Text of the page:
Europe’s next-generation launcher — the Ariane 6 — is an expendable rocket. But two ESA member states — France and Germany — are working on future launcher concepts that could be reusable.
“The IXV return demonstration is a fundamental element on any future activity that Europe might undertake to bring back launcher stages to the ground,” Tumino said. “Whether this is a first stage or an upper stage, we will see because the discussion is just starting. Even for a lower stage, there is an extreme need to have thermal protection.”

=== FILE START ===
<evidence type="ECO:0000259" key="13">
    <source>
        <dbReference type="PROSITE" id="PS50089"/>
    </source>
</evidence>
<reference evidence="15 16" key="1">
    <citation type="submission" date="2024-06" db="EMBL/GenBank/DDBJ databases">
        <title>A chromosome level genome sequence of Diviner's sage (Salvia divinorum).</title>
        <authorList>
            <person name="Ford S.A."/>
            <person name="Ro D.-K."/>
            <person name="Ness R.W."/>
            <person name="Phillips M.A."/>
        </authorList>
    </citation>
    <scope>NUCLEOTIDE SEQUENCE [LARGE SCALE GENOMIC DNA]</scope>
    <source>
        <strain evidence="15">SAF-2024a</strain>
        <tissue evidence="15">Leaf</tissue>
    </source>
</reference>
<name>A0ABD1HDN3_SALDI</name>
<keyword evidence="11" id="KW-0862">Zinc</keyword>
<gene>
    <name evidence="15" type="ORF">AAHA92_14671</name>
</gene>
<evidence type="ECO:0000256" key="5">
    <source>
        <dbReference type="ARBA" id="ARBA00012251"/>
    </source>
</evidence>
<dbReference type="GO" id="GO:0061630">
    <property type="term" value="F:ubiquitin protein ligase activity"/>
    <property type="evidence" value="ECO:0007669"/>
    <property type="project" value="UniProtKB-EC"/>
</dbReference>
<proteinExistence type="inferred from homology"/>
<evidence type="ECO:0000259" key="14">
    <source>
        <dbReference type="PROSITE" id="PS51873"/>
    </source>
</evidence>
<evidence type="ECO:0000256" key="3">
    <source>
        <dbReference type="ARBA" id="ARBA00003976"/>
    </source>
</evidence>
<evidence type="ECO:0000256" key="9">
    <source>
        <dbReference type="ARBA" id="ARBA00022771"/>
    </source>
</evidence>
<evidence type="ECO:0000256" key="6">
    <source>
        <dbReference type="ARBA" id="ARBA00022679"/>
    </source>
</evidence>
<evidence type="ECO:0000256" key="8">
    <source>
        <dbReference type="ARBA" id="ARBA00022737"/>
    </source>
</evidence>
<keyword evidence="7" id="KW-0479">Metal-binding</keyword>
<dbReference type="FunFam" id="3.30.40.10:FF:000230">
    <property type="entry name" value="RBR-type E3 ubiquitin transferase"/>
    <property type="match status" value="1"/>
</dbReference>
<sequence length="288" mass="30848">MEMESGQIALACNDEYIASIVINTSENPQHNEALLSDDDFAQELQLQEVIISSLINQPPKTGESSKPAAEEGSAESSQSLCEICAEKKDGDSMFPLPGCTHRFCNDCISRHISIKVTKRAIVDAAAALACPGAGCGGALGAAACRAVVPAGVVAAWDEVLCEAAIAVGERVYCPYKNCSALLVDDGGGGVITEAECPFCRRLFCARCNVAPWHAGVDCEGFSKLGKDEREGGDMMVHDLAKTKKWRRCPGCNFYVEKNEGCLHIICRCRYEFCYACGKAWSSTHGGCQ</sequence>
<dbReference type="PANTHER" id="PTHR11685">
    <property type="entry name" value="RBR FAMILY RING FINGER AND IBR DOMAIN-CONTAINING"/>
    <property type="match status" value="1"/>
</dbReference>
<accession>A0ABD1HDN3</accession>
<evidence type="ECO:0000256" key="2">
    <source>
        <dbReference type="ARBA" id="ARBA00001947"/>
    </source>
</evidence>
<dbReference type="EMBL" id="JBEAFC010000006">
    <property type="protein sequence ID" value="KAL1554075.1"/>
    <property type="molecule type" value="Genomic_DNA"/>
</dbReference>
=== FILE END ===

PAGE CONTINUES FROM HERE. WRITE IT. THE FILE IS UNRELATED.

European space officials are often asked about their reusable rocket plans after SpaceX — the U.S. launch company founded by Elon Musk — began experimenting with unprecedented flyback maneuvers in a bid to land a booster stage at sea.
SpaceX’s efforts are widely viewed to be responsible for renewed talks of the benefits — and, as many competitors often point out, the treacherous economics — of a reusable launcher.
Musk has argued that recycling rocket stages only makes sense if the reuse is “rapid and complete,” offering a vision for launchers that can be landed, refueled and flown again.
Follow Stephen Clark on Twitter: @StephenClark1.